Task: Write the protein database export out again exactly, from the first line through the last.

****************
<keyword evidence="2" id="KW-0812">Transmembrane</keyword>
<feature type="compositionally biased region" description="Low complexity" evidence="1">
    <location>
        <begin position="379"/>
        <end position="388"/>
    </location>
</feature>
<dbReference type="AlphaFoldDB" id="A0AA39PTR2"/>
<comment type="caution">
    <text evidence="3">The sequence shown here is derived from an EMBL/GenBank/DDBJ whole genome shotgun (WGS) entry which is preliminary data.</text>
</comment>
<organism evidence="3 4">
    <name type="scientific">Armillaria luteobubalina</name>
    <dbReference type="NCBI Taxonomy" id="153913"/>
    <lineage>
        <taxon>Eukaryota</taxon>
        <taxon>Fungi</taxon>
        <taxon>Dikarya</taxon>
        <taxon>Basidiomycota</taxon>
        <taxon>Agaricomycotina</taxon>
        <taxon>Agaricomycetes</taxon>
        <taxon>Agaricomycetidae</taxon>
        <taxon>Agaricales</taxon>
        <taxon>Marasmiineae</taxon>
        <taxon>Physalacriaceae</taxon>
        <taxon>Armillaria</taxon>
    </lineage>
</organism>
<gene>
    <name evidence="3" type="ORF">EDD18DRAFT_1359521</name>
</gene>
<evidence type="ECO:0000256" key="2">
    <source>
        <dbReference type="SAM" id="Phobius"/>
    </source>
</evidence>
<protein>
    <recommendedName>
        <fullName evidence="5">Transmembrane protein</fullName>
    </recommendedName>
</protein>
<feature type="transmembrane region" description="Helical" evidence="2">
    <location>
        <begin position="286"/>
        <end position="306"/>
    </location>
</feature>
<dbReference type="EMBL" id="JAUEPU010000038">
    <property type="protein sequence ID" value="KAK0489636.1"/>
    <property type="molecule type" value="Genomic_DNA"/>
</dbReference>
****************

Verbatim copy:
<keyword evidence="2" id="KW-0812">Transmembrane</keyword>
<feature type="compositionally biased region" description="Low complexity" evidence="1">
    <location>
        <begin position="379"/>
        <end position="388"/>
    </location>
</feature>
<dbReference type="AlphaFoldDB" id="A0AA39PTR2"/>
<comment type="caution">
    <text evidence="3">The sequence shown here is derived from an EMBL/GenBank/DDBJ whole genome shotgun (WGS) entry which is preliminary data.</text>
</comment>
<organism evidence="3 4">
    <name type="scientific">Armillaria luteobubalina</name>
    <dbReference type="NCBI Taxonomy" id="153913"/>
    <lineage>
        <taxon>Eukaryota</taxon>
        <taxon>Fungi</taxon>
        <taxon>Dikarya</taxon>
        <taxon>Basidiomycota</taxon>
        <taxon>Agaricomycotina</taxon>
        <taxon>Agaricomycetes</taxon>
        <taxon>Agaricomycetidae</taxon>
        <taxon>Agaricales</taxon>
        <taxon>Marasmiineae</taxon>
        <taxon>Physalacriaceae</taxon>
        <taxon>Armillaria</taxon>
    </lineage>
</organism>
<gene>
    <name evidence="3" type="ORF">EDD18DRAFT_1359521</name>
</gene>
<evidence type="ECO:0000256" key="2">
    <source>
        <dbReference type="SAM" id="Phobius"/>
    </source>
</evidence>
<protein>
    <recommendedName>
        <fullName evidence="5">Transmembrane protein</fullName>
    </recommendedName>
</protein>
<feature type="transmembrane region" description="Helical" evidence="2">
    <location>
        <begin position="286"/>
        <end position="306"/>
    </location>
</feature>
<dbReference type="EMBL" id="JAUEPU010000038">
    <property type="protein sequence ID" value="KAK0489636.1"/>
    <property type="molecule type" value="Genomic_DNA"/>
</dbReference>